If you use XBMC for watching media content from your PC on your TV, you may have noticed that there is no hotkey for switching audio languages. This is particularly annoying if you’re trying to watch anime, as it will typically default to the English audio track instead of the Japanese (which usually has better voice acting.) It’s also a problem if your native language isn’t English.
Here’s how to fix it. Create a new Keyboard.xml file. It should be located at C:\Users\[yourusername]\AppData\Roaming\XBMC\userdata\keymaps\Keyboard.xml (on Windows) or at /Users/[yourusername]/Library/Application Support/XBMC/userdata/keymaps/Keyboard.xml (on MacOSX).
Add the following lines:
(If you already have a Keyboard.xml file, you’ll probably just need to add the <k>audionextlanguage</k> line to the <keyboard> section.)
This will map the ‘K’ key (not used for anything by default) to ‘Switch audio languages.’ I picked ‘K’ since it’s next to ‘L’, which is the default hotkey to enable subtitles. (No, I don’t speak Japanese.)
Additional information about XBMC keymaps is available here: http://wiki.xbmc.org/index.php?title=Keymap.xml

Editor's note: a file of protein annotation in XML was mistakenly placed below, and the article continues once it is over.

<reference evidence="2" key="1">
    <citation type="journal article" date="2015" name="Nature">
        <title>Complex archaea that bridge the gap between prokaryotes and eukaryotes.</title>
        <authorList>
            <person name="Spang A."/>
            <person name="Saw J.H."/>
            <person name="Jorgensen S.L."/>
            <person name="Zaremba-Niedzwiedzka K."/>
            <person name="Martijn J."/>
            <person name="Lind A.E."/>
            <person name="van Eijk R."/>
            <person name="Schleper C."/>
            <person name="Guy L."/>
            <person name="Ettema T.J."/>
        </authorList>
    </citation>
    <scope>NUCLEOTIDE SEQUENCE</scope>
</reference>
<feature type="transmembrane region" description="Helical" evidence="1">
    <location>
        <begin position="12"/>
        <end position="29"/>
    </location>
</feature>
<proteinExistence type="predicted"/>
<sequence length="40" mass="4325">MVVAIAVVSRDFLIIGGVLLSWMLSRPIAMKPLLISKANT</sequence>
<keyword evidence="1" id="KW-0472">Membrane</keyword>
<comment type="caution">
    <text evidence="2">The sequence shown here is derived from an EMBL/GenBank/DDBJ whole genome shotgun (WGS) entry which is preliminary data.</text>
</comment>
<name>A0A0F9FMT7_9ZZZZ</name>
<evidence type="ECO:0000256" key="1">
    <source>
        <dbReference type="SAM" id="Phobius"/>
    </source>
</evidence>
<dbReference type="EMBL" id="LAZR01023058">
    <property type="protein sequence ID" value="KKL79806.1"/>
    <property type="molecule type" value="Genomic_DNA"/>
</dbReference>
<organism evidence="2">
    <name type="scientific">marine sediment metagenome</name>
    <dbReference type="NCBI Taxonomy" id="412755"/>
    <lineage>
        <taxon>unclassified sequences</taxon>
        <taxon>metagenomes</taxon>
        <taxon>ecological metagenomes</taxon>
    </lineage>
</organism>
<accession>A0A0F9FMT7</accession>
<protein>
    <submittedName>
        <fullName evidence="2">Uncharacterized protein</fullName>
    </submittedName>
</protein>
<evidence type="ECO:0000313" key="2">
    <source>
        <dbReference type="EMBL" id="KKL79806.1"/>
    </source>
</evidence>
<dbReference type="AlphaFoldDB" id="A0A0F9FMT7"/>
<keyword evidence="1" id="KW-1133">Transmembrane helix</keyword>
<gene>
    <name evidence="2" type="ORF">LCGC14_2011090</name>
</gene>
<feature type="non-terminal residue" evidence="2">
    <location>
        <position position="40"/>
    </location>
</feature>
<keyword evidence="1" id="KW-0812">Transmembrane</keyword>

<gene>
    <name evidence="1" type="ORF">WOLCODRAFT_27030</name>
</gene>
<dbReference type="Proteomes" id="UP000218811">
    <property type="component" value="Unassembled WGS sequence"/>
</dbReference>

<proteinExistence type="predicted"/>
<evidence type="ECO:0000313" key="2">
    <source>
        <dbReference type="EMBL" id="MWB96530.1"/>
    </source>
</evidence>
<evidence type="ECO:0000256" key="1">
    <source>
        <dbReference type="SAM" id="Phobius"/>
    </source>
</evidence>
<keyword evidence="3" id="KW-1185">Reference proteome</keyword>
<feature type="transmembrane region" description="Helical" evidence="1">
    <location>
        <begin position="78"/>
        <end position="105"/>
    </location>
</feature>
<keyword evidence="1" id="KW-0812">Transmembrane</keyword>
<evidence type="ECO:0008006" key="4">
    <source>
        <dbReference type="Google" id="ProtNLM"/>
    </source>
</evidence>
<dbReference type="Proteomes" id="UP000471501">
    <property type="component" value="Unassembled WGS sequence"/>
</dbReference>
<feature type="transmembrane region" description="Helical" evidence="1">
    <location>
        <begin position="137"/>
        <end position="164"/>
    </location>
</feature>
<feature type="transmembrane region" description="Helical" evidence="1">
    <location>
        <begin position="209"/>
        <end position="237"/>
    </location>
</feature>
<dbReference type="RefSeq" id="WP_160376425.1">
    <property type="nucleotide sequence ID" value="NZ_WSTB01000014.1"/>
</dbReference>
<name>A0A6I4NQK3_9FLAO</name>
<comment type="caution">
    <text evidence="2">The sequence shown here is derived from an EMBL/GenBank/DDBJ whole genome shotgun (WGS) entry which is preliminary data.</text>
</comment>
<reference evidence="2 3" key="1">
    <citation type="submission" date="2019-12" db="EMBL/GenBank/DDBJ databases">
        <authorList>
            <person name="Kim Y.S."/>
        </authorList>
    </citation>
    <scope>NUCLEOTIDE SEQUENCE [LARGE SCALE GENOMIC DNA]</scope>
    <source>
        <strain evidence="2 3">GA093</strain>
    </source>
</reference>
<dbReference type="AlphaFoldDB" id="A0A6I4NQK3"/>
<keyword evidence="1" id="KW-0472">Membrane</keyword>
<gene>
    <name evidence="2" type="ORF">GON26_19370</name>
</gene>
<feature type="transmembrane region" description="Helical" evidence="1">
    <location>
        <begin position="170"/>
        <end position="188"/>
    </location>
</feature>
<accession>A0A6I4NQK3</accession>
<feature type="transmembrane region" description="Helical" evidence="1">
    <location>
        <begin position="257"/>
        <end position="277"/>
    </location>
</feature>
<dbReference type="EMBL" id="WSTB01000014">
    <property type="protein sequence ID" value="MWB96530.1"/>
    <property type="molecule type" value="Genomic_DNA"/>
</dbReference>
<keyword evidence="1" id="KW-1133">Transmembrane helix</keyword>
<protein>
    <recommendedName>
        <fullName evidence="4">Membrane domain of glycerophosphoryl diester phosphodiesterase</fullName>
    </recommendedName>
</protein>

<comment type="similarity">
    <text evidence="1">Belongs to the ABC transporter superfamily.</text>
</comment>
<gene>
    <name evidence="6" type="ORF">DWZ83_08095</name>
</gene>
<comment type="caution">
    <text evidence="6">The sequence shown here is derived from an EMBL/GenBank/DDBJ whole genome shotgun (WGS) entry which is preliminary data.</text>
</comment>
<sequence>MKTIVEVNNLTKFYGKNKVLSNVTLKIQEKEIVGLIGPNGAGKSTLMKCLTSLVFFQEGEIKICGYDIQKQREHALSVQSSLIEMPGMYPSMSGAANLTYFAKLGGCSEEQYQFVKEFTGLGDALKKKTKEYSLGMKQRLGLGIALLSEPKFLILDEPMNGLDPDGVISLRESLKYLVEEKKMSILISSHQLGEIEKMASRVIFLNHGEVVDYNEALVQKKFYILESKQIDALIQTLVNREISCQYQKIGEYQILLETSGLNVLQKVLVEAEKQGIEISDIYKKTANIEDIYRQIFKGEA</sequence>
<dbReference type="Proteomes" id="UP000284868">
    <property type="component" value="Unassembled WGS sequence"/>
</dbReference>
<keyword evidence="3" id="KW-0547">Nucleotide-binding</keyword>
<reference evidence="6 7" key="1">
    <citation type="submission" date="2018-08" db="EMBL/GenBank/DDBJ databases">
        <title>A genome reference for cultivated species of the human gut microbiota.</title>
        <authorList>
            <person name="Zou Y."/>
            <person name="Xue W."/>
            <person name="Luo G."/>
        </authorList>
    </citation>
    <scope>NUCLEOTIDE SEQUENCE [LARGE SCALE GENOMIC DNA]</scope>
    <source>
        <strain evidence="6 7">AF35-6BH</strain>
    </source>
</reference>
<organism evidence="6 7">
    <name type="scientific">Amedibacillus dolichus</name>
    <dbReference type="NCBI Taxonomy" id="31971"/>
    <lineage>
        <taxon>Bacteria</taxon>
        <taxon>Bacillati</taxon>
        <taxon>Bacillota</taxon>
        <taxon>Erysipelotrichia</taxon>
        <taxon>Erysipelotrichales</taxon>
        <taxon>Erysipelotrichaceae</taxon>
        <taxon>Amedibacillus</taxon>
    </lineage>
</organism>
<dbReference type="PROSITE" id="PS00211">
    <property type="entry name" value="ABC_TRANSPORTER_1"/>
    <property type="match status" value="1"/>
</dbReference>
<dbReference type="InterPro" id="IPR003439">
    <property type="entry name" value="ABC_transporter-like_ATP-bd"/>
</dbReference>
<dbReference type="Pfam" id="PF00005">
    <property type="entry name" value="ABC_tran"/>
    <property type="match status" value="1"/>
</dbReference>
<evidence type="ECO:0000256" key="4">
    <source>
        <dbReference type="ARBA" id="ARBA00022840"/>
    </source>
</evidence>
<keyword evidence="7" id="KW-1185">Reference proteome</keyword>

If you recently updated to the latest version of iTunes, you probably noticed Apple’s latest force-feeding of their new Ping service. When you run iTunes for the first time after upgrading, you’ll have a giant Ping sidebar on the right side of your screen as well as icons next to each song. You can close the sidebar, but there’s no option in the UI for turning off the (in my opinion, annoying) icons next to the song titles.
Here’s how to get rid of them (thanks goes to OS X Daily for pointing me in the right direction, the majority of sites are only giving the Mac method for fixing this which doesn’t work on Windows. I’ve added a fix for their typo and how to execute the command correctly on a 64-bit system which wasn’t mentioned in their original post):
1) Close iTunes if it’s running.
2) Open a command prompt window. (Start -> Run -> cmd)
3) Enter the following commands:
"C:\Program Files\iTunes\iTunes.exe" /setPrefInt hide-ping-dropdown 1
"C:\Program Files\iTunes\iTunes.exe" /setPrefInt disablePingSidebar 1
If you’re running a 64-bit version of Windows, you’ll need to use the following commands instead:
"C:\Program Files (x86)\iTunes\iTunes.exe" /setPrefInt hide-ping-dropdown 1
"C:\Program Files (x86)\iTunes\iTunes.exe" /setPrefInt disablePingSidebar 1
It appears that the button for the Ping sidebar will not go away if you have ever activated it. Just close the sidebar once after running the commands above, they will prevent the Ping sidebar from automatically re-opening.
Back to normal: